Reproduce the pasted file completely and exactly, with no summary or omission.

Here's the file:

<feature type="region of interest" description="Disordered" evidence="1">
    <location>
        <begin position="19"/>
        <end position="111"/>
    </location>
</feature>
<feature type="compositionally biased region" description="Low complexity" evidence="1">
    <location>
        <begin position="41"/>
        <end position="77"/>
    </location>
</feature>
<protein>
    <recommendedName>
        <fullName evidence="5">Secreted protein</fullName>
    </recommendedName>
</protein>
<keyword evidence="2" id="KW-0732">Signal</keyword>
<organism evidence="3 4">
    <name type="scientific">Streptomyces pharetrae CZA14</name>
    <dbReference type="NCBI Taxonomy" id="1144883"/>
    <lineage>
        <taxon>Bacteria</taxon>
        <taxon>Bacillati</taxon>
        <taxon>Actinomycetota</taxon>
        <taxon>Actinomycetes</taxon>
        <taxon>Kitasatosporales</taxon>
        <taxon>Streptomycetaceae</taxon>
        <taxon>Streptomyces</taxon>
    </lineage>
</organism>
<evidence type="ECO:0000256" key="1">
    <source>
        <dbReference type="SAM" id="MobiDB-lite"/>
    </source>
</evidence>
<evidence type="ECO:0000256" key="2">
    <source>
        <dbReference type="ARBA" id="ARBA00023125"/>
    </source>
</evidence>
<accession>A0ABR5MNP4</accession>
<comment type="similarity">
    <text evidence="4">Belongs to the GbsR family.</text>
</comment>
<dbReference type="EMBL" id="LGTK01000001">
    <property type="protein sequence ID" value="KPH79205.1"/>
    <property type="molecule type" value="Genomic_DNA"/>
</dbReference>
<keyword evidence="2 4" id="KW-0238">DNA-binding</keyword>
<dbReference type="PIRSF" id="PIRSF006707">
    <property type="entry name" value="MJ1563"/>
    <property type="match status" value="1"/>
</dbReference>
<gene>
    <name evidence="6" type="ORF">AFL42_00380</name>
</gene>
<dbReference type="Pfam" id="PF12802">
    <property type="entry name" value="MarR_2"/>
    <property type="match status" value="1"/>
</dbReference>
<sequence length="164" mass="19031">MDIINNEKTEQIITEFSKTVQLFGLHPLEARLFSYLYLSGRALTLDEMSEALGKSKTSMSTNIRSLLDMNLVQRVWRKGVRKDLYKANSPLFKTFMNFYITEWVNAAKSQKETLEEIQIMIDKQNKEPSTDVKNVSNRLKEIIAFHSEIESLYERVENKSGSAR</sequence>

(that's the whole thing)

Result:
<feature type="region of interest" description="Disordered" evidence="1">
    <location>
        <begin position="19"/>
        <end position="111"/>
    </location>
</feature>
<feature type="compositionally biased region" description="Low complexity" evidence="1">
    <location>
        <begin position="41"/>
        <end position="77"/>
    </location>
</feature>
<protein>
    <recommendedName>
        <fullName evidence="5">Secreted protein</fullName>
    </recommendedName>
</protein>
<keyword evidence="2" id="KW-0732">Signal</keyword>
<organism evidence="3 4">
    <name type="scientific">Streptomyces pharetrae CZA14</name>
    <dbReference type="NCBI Taxonomy" id="1144883"/>
    <lineage>
        <taxon>Bacteria</taxon>
        <taxon>Bacillati</taxon>
        <taxon>Actinomycetota</taxon>
        <taxon>Actinomycetes</taxon>
        <taxon>Kitasatosporales</taxon>
        <taxon>Streptomycetaceae</taxon>
        <taxon>Streptomyces</taxon>
    </lineage>
</organism>
<evidence type="ECO:0000256" key="1">
    <source>
        <dbReference type="SAM" id="MobiDB-lite"/>
    </source>
</evidence>
<evidence type="ECO:0000256" key="2">
    <source>
        <dbReference type="ARBA" id="ARBA00023125"/>
    </source>
</evidence>
<accession>A0ABR5MNP4</accession>
<comment type="similarity">
    <text evidence="4">Belongs to the GbsR family.</text>
</comment>
<dbReference type="EMBL" id="LGTK01000001">
    <property type="protein sequence ID" value="KPH79205.1"/>
    <property type="molecule type" value="Genomic_DNA"/>
</dbReference>
<keyword evidence="2 4" id="KW-0238">DNA-binding</keyword>
<dbReference type="PIRSF" id="PIRSF006707">
    <property type="entry name" value="MJ1563"/>
    <property type="match status" value="1"/>
</dbReference>
<gene>
    <name evidence="6" type="ORF">AFL42_00380</name>
</gene>
<dbReference type="Pfam" id="PF12802">
    <property type="entry name" value="MarR_2"/>
    <property type="match status" value="1"/>
</dbReference>
<sequence length="164" mass="19031">MDIINNEKTEQIITEFSKTVQLFGLHPLEARLFSYLYLSGRALTLDEMSEALGKSKTSMSTNIRSLLDMNLVQRVWRKGVRKDLYKANSPLFKTFMNFYITEWVNAAKSQKETLEEIQIMIDKQNKEPSTDVKNVSNRLKEIIAFHSEIESLYERVENKSGSAR</sequence>